It’s time for this column to take apart an Aramaic word, and what better Aramaic word is there than iskafya (“itkafya” in Sephardic pronunciation), a word beloved of the kabbalistic ancients and equally embraced by Chasidic moderns. Unlike other words in the Chasid’s vernacular, iskafya doesn’t have warm shtetl undertones or a Jewish-Eastern European patois that invites the listener to imagine the Chasidim saying those same words in the frost winter night. Iskafya’s pedigree is far more noble, stretching back to the earliest kabbalistic writings. Its home is the hills of Safed, not the benches of Samarkand.
So what does it mean? Its literal meaning is “suppression,” which is quite an accurate reflection of its actual meaning. Iskafya is self-restraint, a person’s exercise of self-control over his cravings, his addictions, his body. Iskafya is the mind showing the body who his boss. “So, mister,” says the mind. “You want to indulge in that indulgence? Do you? No. Not today.”
Aha, you say. The concept is nothing new. We have heard its type before. Self-mortification. Excessive fasting. Austere living. Denying yourself the grossness of earth in the hopes of partaking in the kingdom of heaven. Nothing new here.
But Iskafya is not the triumph of the spiritual over the material as much as it is the triumph of the mind over the body, of the human over the animal. One of Chasidic philosophy’s enduring lessons is moach shalit ahl halev, that the mind rules over the heart. We are not impulsive animals, we are humans capable of free choice. But with that freedom comes the duty of iskafya, to indeed demonstrate that we are capable of saying no to ourselves just as the free man can say no to whomever he pleases.
This broader meaning was teased out by Rabbi Shmuel Schneersohn (1834-1882), the fourth Chabad leader known as the Rebbe Maharash. A fellow consulted the Rebbe Maharash about some personal issues he was grappling with. He sought the Rebbe’s advice as to how he could forge a new and better path in life. The Rebbe Maharash told him, “Fast for 600 days.” The fellow was shocked. 600 days of fasting was not something he could do, and he told the Rebbe as much.
Fasting doesn’t mean not eating. That’s dieting, explained the Rebbe Maharash; I am not prescribing some program of ascetic living or abstract study. Fasting means to work hard on yourself. Spend 15 minutes a day thinking about yourself and what needs to be changed.
Easy stuff, right? Much easier than starving, surely.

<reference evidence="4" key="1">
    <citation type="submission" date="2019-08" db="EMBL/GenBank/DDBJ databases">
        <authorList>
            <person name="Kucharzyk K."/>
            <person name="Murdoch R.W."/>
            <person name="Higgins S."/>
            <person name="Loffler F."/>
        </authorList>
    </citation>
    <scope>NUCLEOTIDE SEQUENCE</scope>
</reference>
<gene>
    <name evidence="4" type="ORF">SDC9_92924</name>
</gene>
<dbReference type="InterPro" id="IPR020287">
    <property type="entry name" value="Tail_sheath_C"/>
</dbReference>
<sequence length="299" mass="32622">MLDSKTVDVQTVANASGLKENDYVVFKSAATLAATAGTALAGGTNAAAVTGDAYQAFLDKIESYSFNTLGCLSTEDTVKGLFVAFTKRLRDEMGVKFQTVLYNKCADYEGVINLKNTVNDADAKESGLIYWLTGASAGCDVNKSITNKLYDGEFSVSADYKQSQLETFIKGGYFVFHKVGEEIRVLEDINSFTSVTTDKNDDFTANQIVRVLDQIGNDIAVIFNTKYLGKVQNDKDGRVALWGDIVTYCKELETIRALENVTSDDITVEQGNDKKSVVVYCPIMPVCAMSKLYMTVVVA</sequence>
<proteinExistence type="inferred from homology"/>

Not really. Consider what the Lubavitcher Rebbe wrote in a letter to a fellow who had decided to fast (in the usual sense) two days a week. That’s not okay, said the Rebbe. That is not the Chasidic way. When Chasidic philosophy lauds iskafya, the suppression of the animalistic instinct in ourselves, it is not talking about afflicting ourselves. It is about self-restraint, the battle between the ego and the id, the mastery of our character over our urges and instincts. You want to practice iskafya? Try not talking gossip for a day. Try befriending a person whom you dislike. Try opting for the simple sandwich over the sizzling steak.
Probably unbeknownst to its Stanford University designer, the famous marshmallow experiment of the 60s and 70s was a study in iskafya. A marshmallow was placed before each child in the experiment, who were told that they could either eat the marshmallow as soon as they liked or they could wait 15 minutes, at which time they would be given two marshmallows.
The results were astounding. The study followed up with the children years later and found that the children who had exercised self-control and waited 15 minutes were now doing better in life than their impulsive counterparts. They had higher SAT scores, lower BMIs and overall performed well in those areas which require determination and willpower in order to succeed.
While these are glorious benefits of iskafya, its greatest value lies in its ability to shake the heavens. Hyperbole? Certainly not. Tanya considers the scenario of a person battling unhealthy intrusive thoughts. It is an iskafya challenge of the highest degree. It takes enormous self-control and willpower to not think about X, certainly more than it takes to not eat Y.
But if the fellow succeeds? If he manages to secure at least one little victory over his darker side? Why, he unleashes a torrent of goodwill in our universe. Each time he flexes his iskafya muscle, it represents a victory of human refinement over base impulse. And our entire world is a balance between these two forces: the default dark side of things (known as sitra achra) and the kindness and goodness that can only come from human willpower. Nudge it a little in one direction and the whole thing can tip.
Chasidic mentors can still be heard reminding their students to practice iskafya: “praveh ah bissel iskafya!” is a familiar phrase among Chasidim. If it is not the most evocative or expressive word, it is a grade-A, historic term that captures the Chabad ethos and represents one of the highest ideals of Jewish living. Iskafya belongs in every Chasid’s vocabulary.